a voltage divider including at least a first, a second and a third impedance elements connected in cascade, the voltage divider having a first node, which connects the first and the second impedance elements, for generating the first control signal and having a second node, which connects the second and the third impedance elements, for generating a third control signal.
9. The structure of claim 8, wherein the first means comprises:
third means, responsive to the ESD event and the third control signal, for generating the second control signal.
10. The structure of claim 6, wherein the second means comprises:
a PMOS transistor having a gate terminal receiving the second control signal, and having a drain terminal coupled to a Vdd bus, the PMOS transistor is turned ON for a first time period and turned OFF substantially after the switch point;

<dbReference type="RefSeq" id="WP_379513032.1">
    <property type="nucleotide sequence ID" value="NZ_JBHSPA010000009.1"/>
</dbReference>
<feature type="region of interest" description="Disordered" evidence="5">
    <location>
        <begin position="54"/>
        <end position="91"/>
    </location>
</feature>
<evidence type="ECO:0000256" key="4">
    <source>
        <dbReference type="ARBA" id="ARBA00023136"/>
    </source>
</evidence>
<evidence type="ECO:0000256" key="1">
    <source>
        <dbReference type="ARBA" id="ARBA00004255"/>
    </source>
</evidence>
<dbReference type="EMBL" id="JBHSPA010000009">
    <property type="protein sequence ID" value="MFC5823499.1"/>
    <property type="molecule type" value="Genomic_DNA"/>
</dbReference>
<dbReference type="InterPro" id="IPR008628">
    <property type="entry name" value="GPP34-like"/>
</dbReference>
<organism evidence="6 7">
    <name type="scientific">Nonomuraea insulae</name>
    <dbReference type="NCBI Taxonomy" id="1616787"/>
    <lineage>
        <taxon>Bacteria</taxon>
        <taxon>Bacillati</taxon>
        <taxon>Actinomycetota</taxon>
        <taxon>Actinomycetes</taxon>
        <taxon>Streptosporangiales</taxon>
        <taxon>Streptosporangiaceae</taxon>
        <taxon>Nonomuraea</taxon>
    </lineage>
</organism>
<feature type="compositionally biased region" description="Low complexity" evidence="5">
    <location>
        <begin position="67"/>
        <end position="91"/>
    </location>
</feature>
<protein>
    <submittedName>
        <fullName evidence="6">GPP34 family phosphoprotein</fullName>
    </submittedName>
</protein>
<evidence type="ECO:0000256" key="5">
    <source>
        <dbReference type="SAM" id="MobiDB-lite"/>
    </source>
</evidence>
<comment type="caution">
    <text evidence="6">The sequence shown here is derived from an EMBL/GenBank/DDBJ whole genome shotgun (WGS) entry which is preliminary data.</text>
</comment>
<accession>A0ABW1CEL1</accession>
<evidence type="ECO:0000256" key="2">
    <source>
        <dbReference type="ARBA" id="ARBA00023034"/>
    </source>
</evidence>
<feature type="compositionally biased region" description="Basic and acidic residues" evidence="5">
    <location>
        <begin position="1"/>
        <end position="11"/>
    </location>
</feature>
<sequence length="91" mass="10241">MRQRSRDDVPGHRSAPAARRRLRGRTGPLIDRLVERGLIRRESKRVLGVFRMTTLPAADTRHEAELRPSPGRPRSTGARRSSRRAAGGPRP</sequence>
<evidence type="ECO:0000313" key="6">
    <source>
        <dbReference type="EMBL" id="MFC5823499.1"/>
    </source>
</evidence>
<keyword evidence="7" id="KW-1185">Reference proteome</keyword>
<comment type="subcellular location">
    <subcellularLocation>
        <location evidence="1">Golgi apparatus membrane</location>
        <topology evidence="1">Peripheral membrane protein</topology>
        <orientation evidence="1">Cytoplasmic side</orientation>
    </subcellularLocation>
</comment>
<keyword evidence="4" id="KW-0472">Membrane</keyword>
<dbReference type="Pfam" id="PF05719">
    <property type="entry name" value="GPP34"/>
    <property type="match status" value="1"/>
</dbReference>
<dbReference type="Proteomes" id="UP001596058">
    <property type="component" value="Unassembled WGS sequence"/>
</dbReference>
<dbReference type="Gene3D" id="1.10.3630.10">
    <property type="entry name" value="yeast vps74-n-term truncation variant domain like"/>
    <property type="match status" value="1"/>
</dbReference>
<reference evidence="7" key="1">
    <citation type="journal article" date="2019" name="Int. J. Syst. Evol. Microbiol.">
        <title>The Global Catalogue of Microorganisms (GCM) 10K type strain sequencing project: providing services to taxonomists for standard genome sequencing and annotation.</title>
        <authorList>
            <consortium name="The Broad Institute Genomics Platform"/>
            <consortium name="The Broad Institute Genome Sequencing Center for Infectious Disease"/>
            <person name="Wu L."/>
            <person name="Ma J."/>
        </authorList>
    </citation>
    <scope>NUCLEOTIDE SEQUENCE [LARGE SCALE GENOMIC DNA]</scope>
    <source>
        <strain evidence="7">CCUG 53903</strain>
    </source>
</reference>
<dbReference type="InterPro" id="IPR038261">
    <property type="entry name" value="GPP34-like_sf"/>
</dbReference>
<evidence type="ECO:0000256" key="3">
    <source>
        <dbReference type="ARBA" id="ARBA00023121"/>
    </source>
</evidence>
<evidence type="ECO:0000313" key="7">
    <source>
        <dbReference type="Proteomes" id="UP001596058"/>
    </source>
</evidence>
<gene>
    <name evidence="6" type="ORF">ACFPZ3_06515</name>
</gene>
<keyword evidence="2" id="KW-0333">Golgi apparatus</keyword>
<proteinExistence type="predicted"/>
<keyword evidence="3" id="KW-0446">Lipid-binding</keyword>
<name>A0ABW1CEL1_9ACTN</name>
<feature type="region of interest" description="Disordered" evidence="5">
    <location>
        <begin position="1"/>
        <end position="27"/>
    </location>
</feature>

a NMOS transistor connected to the PMOS transistor in cascade at a common node for generating the voltage signal, the NMOS transistor having a gate terminal receiving the first control signal, and having a source terminal coupled to a Vss bus, the NMOS is OFF for the first time period and turned ON substantially after the switch point.
11. The structure of claim 1, wherein the spike generator comprises:
a capacitive coupling means having a first terminal defining an input terminal of the spike generator, and having a second terminal defining an output terminal of the spike generator;
a voltage clamping means coupled between said output terminal of the spike generator and said substrate, for limiting the voltage value at the output terminal to a clamping voltage of said first voltage polarity.
12. The structure of claim 11, wherein said voltage clamping means is a diode.